|Title||XMM-STUDY OF M87 - A CORNERSTONE FOR THE TEST OF ASTROPHYSICAL PARADIGMS|
|Author||Dr HANS BOEHRINGER|
|Description||The M87 X-ray halo is by far the best place to study several important astrophysical phenomena, like the structure of so-called cooling flows, supernova abundance yields, the interaction of jets with the surrounding intracluster medium (ICM), and how the central galaxy is embedded into the structure of the cluster. The PV phase data have provided already a wide range of spectacular new insights. More precise spectral data are required, however, to draw firm astrophysical conclusions. To this aim we propose a deeper observation of M87.|
|Publication||No observations found associated with the current proposal|
|Instrument||EMOS1, EMOS2, EPN, OM, RGS1, RGS2|
|Mission Description||The European Space Agency's (ESA) X-ray Multi-Mirror Mission (XMM-Newton) was launched by an Ariane 504 on December 10th 1999. XMM-Newton is ESA's second cornerstone of the Horizon 2000 Science Programme. It carries 3 high throughput X-ray telescopes with an unprecedented effective area, and an optical monitor, the first flown on a X-ray observatory. The large collecting area and ability to make long uninterrupted exposures provide highly sensitive observations.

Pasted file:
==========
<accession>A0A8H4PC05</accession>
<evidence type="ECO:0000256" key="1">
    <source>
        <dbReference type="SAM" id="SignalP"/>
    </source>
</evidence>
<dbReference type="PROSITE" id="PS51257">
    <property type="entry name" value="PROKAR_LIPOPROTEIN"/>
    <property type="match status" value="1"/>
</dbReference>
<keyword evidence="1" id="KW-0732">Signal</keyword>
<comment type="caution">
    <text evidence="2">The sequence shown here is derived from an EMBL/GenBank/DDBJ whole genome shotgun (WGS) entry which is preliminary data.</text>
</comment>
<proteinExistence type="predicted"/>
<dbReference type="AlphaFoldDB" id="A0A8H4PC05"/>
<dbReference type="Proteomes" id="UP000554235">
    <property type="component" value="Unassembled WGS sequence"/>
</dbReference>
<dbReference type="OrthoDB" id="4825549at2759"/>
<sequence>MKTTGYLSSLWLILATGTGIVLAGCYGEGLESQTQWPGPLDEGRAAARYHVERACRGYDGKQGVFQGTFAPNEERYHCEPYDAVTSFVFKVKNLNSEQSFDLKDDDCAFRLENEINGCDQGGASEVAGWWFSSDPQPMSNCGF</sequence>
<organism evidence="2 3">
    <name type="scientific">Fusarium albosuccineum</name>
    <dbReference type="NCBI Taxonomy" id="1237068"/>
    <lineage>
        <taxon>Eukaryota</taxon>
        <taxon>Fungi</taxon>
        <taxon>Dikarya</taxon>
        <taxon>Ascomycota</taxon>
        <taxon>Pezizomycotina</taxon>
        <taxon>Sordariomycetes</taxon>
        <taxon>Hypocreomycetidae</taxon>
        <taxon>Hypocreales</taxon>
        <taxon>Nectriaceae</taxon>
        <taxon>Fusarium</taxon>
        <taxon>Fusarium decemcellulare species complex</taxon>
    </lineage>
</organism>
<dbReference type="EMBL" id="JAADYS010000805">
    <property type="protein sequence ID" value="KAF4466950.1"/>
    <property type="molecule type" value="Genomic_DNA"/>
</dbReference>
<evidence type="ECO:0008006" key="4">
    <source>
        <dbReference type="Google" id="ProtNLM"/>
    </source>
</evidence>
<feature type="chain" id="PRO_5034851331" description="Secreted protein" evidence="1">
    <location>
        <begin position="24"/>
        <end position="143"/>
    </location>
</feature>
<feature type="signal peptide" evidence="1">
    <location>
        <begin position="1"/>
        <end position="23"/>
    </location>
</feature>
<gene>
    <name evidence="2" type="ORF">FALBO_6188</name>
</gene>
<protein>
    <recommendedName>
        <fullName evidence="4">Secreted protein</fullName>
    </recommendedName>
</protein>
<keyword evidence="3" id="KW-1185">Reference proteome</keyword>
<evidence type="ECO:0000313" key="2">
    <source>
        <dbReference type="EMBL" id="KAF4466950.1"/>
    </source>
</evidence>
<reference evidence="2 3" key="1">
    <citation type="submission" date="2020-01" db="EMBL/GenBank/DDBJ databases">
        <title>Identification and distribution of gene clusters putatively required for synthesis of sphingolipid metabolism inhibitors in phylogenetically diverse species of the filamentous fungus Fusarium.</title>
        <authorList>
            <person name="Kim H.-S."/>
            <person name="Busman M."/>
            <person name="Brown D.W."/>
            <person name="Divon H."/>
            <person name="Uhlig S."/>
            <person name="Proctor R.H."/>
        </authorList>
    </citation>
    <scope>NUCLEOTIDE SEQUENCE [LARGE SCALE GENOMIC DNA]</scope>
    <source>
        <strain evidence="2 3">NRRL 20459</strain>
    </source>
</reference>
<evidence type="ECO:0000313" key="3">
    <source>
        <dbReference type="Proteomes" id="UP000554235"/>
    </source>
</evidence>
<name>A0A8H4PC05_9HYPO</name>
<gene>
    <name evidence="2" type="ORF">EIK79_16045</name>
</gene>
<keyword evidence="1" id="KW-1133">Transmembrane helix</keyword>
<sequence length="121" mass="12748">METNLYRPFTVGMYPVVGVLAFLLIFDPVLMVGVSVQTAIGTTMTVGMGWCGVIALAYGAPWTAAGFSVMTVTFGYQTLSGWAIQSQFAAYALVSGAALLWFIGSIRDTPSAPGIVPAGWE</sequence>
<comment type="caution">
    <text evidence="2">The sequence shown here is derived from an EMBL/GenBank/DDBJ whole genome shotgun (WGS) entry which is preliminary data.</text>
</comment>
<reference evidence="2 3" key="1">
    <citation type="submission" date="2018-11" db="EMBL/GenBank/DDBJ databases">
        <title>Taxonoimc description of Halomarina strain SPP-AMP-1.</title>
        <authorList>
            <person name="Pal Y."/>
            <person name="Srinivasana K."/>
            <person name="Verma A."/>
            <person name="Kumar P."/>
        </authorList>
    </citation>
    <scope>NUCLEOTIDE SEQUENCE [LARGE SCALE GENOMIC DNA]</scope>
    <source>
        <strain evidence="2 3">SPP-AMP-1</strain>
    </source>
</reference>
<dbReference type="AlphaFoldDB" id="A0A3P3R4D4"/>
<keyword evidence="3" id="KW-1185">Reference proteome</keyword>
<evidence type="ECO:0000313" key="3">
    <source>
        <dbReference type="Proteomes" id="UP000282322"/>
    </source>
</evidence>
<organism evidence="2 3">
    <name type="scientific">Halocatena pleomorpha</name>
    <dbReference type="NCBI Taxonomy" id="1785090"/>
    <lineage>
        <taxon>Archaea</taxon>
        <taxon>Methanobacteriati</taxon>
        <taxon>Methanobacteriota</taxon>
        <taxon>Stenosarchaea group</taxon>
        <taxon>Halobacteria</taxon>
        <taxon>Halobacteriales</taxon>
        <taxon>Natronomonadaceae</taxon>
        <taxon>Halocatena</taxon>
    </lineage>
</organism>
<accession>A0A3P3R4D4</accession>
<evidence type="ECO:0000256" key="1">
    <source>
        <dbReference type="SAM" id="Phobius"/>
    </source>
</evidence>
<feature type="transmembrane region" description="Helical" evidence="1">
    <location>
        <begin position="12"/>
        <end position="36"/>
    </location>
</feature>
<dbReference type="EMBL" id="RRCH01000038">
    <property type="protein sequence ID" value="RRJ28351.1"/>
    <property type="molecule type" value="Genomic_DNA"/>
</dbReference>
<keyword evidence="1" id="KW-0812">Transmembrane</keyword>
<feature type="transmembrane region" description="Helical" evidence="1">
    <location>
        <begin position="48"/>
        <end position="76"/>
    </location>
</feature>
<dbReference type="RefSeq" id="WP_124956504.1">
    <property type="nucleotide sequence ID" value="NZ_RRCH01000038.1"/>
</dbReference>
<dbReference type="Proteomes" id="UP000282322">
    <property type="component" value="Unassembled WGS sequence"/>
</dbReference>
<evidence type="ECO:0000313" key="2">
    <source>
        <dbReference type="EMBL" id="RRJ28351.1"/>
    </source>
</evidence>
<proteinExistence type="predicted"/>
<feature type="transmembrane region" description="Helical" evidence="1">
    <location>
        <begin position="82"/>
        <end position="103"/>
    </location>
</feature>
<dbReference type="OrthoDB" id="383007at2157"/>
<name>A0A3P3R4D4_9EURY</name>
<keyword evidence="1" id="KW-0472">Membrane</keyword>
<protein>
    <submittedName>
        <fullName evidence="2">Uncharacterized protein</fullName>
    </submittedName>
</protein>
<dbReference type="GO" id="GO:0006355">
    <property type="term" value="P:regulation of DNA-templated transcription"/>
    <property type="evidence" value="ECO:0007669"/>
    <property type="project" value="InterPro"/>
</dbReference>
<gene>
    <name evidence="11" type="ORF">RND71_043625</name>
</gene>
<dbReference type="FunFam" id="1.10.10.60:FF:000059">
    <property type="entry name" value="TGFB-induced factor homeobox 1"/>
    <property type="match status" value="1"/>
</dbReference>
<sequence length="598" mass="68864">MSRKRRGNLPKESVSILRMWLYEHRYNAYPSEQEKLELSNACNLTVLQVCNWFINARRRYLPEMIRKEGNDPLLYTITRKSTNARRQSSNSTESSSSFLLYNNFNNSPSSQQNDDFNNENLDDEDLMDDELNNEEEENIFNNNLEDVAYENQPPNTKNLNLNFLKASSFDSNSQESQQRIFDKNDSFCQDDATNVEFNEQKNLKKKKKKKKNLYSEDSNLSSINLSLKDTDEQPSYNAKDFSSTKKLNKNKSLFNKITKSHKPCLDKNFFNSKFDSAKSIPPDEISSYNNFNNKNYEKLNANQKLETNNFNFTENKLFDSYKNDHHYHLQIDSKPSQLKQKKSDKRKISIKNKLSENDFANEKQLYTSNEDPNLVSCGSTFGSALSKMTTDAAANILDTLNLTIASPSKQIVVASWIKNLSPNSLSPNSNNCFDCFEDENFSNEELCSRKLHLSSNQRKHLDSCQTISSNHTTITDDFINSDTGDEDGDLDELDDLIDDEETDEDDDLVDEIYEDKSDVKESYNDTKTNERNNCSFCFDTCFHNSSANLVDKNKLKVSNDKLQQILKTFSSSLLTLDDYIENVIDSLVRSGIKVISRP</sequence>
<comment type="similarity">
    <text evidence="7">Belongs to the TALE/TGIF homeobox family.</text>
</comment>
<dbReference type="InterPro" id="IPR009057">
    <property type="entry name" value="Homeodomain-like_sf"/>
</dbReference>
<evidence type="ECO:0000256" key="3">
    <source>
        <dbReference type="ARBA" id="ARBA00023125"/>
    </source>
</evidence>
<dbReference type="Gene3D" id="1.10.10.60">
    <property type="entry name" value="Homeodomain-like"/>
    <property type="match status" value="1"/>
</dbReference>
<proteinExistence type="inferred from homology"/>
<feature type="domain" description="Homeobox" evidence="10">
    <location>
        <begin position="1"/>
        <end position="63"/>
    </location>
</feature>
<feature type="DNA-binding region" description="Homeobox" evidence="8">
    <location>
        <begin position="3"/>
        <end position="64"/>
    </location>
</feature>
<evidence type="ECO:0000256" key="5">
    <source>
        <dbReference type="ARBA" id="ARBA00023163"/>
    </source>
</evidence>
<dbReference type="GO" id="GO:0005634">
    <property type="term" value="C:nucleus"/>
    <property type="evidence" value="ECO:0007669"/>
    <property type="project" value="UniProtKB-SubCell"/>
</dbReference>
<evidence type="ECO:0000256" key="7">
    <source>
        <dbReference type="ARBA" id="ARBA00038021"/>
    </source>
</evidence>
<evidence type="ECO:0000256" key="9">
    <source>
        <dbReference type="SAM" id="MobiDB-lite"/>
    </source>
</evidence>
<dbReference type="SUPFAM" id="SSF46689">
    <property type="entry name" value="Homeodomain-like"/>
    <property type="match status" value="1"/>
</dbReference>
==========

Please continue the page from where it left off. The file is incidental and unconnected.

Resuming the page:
Since Earth's atmosphere blocks out all X-rays, only a telescope in space can detect and study celestial X-ray sources. The XMM-Newton mission is helping scientists to solve a number of cosmic mysteries, ranging from the enigmatic black holes to the origins of the Universe itself. Observing time on XMM-Newton is being made available to the scientific community, applying for observational periods on a competitive basis.
|Publisher And Registrant||European Space Agency|
|Credit Guidelines||European Space Agency, 2006-02-10T00:00:00Z, 020092, 17.56_20190403_1200. https://doi.org/10.5270/esa-lqn1zeq|